[seqfan] Re: Use of Easy keyword
Charles Greathouse
charles.greathouse at case.edu
Tue Dec 6 04:12:00 CET 2011
> I think "easy" would make sense applied if, say... A(n) can be computed in
> O(n^k) for some k. That is, polynomial in the number, not the number of
> bits (as things are often defined in comp sci).
That would make the majority of sequences in the OEIS "easy", though.
A narrower definition is probably more useful.
Also I think that sequences can be easy even if their terms are long.
For example, 10^(2^n) just requires listing the appropriate number of
0s after a 1. The number of zeros may be large but it's hard to
imagine calling it hard on that account alone. For this reason I
usually think of easy in terms of difficulty of listing a certain
number of bytes of a sequence: I can give 100 MB of that sequence
quite easily, faster than my hard drive could store it in fact. So
for me that makes it easy.
Charles Greathouse
Analyst/Programmer
Case Western Reserve University
On Mon, Dec 5, 2011 at 10:03 PM, Alex M <timeroot.alex at gmail.com> wrote:
> I think "easy" would make sense applied if, say... A(n) can be computed in
> O(n^k) for some k. That is, polynomial in the number, not the number of
> bits (as things are often defined in comp sci). Factorization of n *can* be
> done in polynomial time of n. Even perhaps the slowest algorithm, trial
> division, operates in O(sqrt(n)). Using more advanced methods this is
> actually reduced to sub-polynomial in n. By this definition, some examples
> of what would be easy, what wouldn't be:
>
> Easy
> -Number of divisors-A000005 (as stated above, O(sqrt(n)), and easily
> subpolynomial)
> -Sum of divisors-A000023 (a maximum of log(n) divisors can be added in
> polynomial time)
> -Factorial-A000142 (n multiplications of log(n)-digit numbers; O(n
> log(n)^2))
> -Digits of pi-A0000796 (O(n log(n)^2 log(log(n)) with Salamin-Brent
> algorithm)
> -Fibonacci sequence-A000045 (adding n O(n)-digit numbers -> O(n^2) time)
>
> Borderline:
> -Prime Fibonacci numbers-A005478 (F(k) can be checked for primality in
> O(k^6) with AKS; their density is ~ 1/ln(phi^k) = C/k. Roughly k will have
> to be checked for the next prime, giving O(k^7). This is a high exponent,
> and so should perhaps not be easy.)
>
> Not necessarily easy (unless you get some trick, perhaps)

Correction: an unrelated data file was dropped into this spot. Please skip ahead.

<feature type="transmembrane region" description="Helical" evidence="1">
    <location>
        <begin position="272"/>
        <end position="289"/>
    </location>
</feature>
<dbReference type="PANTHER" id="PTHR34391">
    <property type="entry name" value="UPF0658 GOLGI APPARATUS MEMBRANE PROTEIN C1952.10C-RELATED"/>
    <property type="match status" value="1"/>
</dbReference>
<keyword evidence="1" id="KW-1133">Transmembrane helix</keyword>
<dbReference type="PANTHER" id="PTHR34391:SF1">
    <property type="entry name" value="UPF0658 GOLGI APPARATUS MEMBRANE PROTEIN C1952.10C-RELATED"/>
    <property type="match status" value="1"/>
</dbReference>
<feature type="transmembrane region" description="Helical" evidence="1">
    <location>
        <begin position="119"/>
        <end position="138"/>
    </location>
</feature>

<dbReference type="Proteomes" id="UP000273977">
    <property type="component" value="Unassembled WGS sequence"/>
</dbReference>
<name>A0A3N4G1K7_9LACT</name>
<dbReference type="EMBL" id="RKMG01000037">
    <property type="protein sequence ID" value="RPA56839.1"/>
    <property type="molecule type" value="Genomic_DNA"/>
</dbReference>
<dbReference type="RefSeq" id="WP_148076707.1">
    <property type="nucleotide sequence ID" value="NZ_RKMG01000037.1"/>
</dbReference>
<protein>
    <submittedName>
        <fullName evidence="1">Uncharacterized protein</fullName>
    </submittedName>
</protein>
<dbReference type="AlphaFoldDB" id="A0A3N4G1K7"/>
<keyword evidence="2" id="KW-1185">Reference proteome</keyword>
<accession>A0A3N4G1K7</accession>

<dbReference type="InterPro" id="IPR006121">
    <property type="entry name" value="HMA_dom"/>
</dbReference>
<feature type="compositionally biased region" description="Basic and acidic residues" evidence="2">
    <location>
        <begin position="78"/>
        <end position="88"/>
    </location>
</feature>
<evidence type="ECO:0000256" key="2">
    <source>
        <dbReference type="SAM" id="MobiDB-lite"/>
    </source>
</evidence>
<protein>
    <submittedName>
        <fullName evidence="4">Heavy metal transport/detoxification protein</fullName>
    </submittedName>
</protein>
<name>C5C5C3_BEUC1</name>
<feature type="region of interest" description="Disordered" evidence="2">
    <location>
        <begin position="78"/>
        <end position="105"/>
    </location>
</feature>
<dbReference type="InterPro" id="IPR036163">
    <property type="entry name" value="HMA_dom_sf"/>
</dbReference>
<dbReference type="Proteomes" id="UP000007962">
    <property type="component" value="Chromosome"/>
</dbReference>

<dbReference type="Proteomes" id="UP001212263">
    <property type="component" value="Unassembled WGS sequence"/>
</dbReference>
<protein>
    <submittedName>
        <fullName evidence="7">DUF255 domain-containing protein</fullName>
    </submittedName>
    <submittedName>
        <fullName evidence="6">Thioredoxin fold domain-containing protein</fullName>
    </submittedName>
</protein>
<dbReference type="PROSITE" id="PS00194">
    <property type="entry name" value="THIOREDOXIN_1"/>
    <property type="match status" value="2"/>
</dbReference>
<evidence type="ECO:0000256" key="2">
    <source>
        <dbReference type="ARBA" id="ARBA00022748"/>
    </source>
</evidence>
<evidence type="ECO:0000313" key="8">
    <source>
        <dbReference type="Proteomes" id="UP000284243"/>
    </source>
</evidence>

> -Mersenne exponents-A000043 (Successful exponents have density of log(n),
> so you need to check primes up to O(2^n), giving O(2^n / n) - greatly
> superpolynomial.)
> -Conway's Look-and-say sequence-A005150 (dealing with O(1.3035^n)-digit
> numbers requires the same amount of time. This may some counter-intuitive,
> but look at a(1000) - that would be horrendous to compute, compared with
> the 1000th digit of pi.)
>
> I'm hoping that some kind of exact criterion could be worked out, then;
> O(n^4) or faster, perhaps?
>
> ~6 out of 5 statisticians say that the
> number of statistics that either make
> no sense or use ridiculous timescales
> at all has dropped over 164% in the
> last 5.62474396842 years.
>
> On Mon, Dec 5, 2011 at 4:53 PM, David Wilson <davidwwilson at comcast.net>wrote:
>
>> I find the "hard" keyword useful. It more or less says that it would be a
>> challenge to compute many
>> more terms than are already in the OEIS.
>>
>> I find "easy" less useful. It has many potential meanings: easy to
>> understand, easy to write (a
>> possibly inefficient) program, easy to obtain small elements, easy to
>> obtain large elements, etc.
>>
>> From a conceptual standpoint, simple functions of the n's prime
>> factorization are easy. Also, given
>> that OEIS b-files rarely exceed 10^4 elements, it would be easy to extend
>> the OEIS database for
>> these functions. For example, A000010(n) = phi(n) is a simple function of
>> the prime factorization,
>> and the b-file includes a whopping 10^5 elements, still, a straightforward
>> computer program
>> could churn out values of phi(n) up to 10^10 almost continuously.
>>
>> Conceptually, A000142(n) = n! has an extremely simple definition that does
>> not involve factorization.
>> However, in computing n!, one runs into problems far sooner than with most
>> simple functions of
>> the prime factorization of n. Still, it would be quite easy to extend the
>> OEIS database, which only
>> goes up to a(100).
>>
>> The only real use I could see for "easy" would be as an invitation to
>> extend the sequence. But we
>> already have "more" for that, and there are many "easy" sequences that
>> don't bear extension
>> because they are reasonably complete. I would move that the "easy" keyword
>> be deprecated
>> on the grounds of ill-definition and uncertain utility.
>>
>> If there is any value to the easy keyword, I would say that "easy" is an
>> invitation for the OEIS to
>> support programmatic generation of sequences. If the OEIS supported, say,
>> JavaScript or PHP
>> programs that could be run client-side to generate sequence values, then
>> numerous bulky b-files
>> could be dispensed with in favor of short programs. Just saying.
>>
>>
>> On 12/3/2011 12:03 PM, Ed Jeffery wrote:
>>
>>> Seqfans,
>>>
>>> I keep running across sequences in OEIS with simple
>>>
>>> descriptions or definitions but which, in one way
>>>
>>> or another, depend on factorization of n. The problem
>>>
>>> of factorization is still hard (or intractable) for
>>>
>>> arbitrarily large n, but many of these sequences have
>>>
>>> been given the EASY keyword which seems to be a bit
>>>
>>> misleading. Should this keyword be dropped for such
>>>
>>> sequences?
>>>
>>>
>>> Ed Jeffery
>>>
>>> ______________________________**_________________
>>>
>>> Seqfan Mailing list - http://list.seqfan.eu/
>>>
>>>
>>
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